On Monday I got the dreaded call from assisted living (AL): mom fell again. She had a big bump on the back of her head. The AL nurse feared her hip was broken. So this time, unlike the last time, I agreed to allow her to be taken to the ER to be checked out.
Jenny, long-time friend and employee of my father’s business, agreed to hold mom’s hand at the ER. Meanwhile, I googled things like:
- elderly dementia candidate for hip surgery
- prognosis elderly dementia hip surgery
- prognosis elderly broken hip forgo surgery
Fortunately, the x-rays and CT scans of her head, back, and hip all came back negative. But, not surprisingly, Mom has another UTI. Which is why she fell. They seem to be coming faster, now. She had the last one in March, just before her 80th birthday. Which means she’s gone just sixty days this time before another took hold. Each time another infection pops up, I wonder if this one is the one: Is this the one that will overcome her failing immune system and resist all antibiotics?
The emergency room doctor prescribed Bactrim and sent mom back to AL. Well, actually he wanted to send her to a rehab hospital, which I vetoed. Instead, I asked that therapy be ordered via home health. I don’t think my sister was happy with that plan. She’s more the treat-the-crap-out-of-her-irrespective-of-the-mental-toll mentality. I’m done with that. A tension is emerging between us.
So mom is back at AL, and the Bactrim isn’t working. Mom is progressively getting worse. She’s weak. Confused. She can’t walk. She can’t feed herself. The AL caregivers are overwhelmed. I hired a helper from a home health company. The culture should have been back yesterday from mom’s trip to the ER. We were anxious to get the results to know what antibiotic to switch her to. The sooner we get the right antibiotic in her, the hope is, she’ll start feeling better and the permanent effects will be less. As it turns out, the ER doctor did not order a urine culture. All of us (the home health nurse, the AL nurse, the physician’s assistant, and me) exclaimed in unison:
What the fuck?
OK, maybe I was the only one who used those exact words, but the sentiment was the same with the others.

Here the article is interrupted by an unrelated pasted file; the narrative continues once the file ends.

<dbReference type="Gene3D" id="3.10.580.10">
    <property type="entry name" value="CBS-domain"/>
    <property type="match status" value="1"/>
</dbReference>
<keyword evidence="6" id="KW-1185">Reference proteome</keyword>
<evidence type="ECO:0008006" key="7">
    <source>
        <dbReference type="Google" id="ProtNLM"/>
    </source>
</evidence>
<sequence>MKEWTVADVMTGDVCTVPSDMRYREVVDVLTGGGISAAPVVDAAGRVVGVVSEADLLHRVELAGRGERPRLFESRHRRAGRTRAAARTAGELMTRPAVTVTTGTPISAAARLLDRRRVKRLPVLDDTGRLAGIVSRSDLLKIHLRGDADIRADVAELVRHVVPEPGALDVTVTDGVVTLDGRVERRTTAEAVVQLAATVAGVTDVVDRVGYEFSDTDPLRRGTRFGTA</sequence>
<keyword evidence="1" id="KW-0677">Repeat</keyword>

When we learned the ER doctor failed to order a culture, home health did so yesterday. And so we wait another seventy-two hours to learn which bacteria has invaded mom’s urinary tract this time, and which antibiotic is indicated. Since the oral Bactrim the ER doctor prescribed clearly isn’t helping, the physician’s assistant ordered injectable Rocephin, which did the trick in March, and one other broad-spectrum antibiotic, while we await the results.
The physician’s assistant called me last night with an update. She sounded down. Discouraged. She told me the infection has hit mom hard. Much harder than past UTIs have. She brought up hospice. I asked her if it was time. She said we should wait for the culture and find out which antibiotic is indicated. But it could be mom now has an antibiotic-resistant UTI that will require a hospital stay, perhaps weeks of antibiotic therapy, and then a several-week stay at a rehab hospital. So the question may become, do we put mom through all that, or call hospice and let nature take its course?
I know what my sister would do. Treat treat treat. But what is best for mom? Do we keep putting mom through hospital stays and follow-up stints at rehab hospitals? Do we keep taking her away from the comfort and familiarity of her AL apartment? Not to mention away from her cat, which is her only consistent pleasure. When do you say, stop? Enough?
We’re in a gray area. Dementia. Diabetes. And chronic infections. All slowly and inexorably pushing mom toward the end of her life. When do you stop treating the infections in an attempt to keep her here a bit longer? When do you stop putting her through the stress of hospitalizations? And even if the treatment is successful, to what end? A few more months of doing OK, until the next infection hits? What is best for mom? Hospitalize her and pump her full of antibiotics? Or call hospice?
I’ll leave for Houston a little later today. I’ll spend time with mom this afternoon, and throughout the weekend. Maybe I’ll find an opportunity, a moment of clarity, to ask mom what she wants. I wish she could tell me. Three years ago, after my dad died, mom said she didn’t want to go on living without him. My sister got angry with her. I wonder if she’d get angry with mom if she told us she’s ready to die now.